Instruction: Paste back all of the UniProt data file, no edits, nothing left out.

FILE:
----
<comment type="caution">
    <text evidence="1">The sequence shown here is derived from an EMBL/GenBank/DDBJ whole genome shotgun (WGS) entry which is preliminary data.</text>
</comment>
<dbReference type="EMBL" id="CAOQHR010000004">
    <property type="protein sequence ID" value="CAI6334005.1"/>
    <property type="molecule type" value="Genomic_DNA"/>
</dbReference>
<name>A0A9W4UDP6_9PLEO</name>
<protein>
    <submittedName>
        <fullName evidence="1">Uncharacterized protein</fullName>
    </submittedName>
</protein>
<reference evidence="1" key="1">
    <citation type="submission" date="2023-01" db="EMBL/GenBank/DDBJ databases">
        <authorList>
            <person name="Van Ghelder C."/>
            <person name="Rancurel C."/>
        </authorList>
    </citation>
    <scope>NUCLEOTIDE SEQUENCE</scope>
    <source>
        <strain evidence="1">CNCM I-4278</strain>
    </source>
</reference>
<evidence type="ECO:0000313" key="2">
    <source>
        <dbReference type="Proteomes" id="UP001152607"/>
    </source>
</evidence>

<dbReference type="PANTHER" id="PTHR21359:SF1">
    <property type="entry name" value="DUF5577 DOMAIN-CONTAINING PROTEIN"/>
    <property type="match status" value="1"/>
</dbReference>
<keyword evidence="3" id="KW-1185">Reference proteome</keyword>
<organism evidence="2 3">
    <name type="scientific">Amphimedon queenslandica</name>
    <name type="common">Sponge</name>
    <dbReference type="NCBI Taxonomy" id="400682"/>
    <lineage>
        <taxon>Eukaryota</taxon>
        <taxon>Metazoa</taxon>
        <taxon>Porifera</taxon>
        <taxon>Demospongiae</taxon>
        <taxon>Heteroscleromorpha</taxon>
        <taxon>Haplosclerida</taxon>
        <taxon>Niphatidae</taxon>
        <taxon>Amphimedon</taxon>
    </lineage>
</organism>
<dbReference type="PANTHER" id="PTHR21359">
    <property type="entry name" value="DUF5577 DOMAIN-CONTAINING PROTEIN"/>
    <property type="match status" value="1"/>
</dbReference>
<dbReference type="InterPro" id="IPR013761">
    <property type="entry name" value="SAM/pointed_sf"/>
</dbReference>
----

<comment type="caution">
    <text evidence="1">The sequence shown here is derived from an EMBL/GenBank/DDBJ whole genome shotgun (WGS) entry which is preliminary data.</text>
</comment>
<dbReference type="EMBL" id="CAOQHR010000004">
    <property type="protein sequence ID" value="CAI6334005.1"/>
    <property type="molecule type" value="Genomic_DNA"/>
</dbReference>
<name>A0A9W4UDP6_9PLEO</name>
<protein>
    <submittedName>
        <fullName evidence="1">Uncharacterized protein</fullName>
    </submittedName>
</protein>
<reference evidence="1" key="1">
    <citation type="submission" date="2023-01" db="EMBL/GenBank/DDBJ databases">
        <authorList>
            <person name="Van Ghelder C."/>
            <person name="Rancurel C."/>
        </authorList>
    </citation>
    <scope>NUCLEOTIDE SEQUENCE</scope>
    <source>
        <strain evidence="1">CNCM I-4278</strain>
    </source>
</reference>
<evidence type="ECO:0000313" key="2">
    <source>
        <dbReference type="Proteomes" id="UP001152607"/>
    </source>
</evidence>

<dbReference type="PANTHER" id="PTHR21359:SF1">
    <property type="entry name" value="DUF5577 DOMAIN-CONTAINING PROTEIN"/>
    <property type="match status" value="1"/>
</dbReference>
<keyword evidence="3" id="KW-1185">Reference proteome</keyword>
<organism evidence="2 3">
    <name type="scientific">Amphimedon queenslandica</name>
    <name type="common">Sponge</name>
    <dbReference type="NCBI Taxonomy" id="400682"/>
    <lineage>
        <taxon>Eukaryota</taxon>
        <taxon>Metazoa</taxon>
        <taxon>Porifera</taxon>
        <taxon>Demospongiae</taxon>
        <taxon>Heteroscleromorpha</taxon>
        <taxon>Haplosclerida</taxon>
        <taxon>Niphatidae</taxon>
        <taxon>Amphimedon</taxon>
    </lineage>
</organism>
<dbReference type="PANTHER" id="PTHR21359">
    <property type="entry name" value="DUF5577 DOMAIN-CONTAINING PROTEIN"/>
    <property type="match status" value="1"/>
</dbReference>
<dbReference type="InterPro" id="IPR013761">
    <property type="entry name" value="SAM/pointed_sf"/>
</dbReference>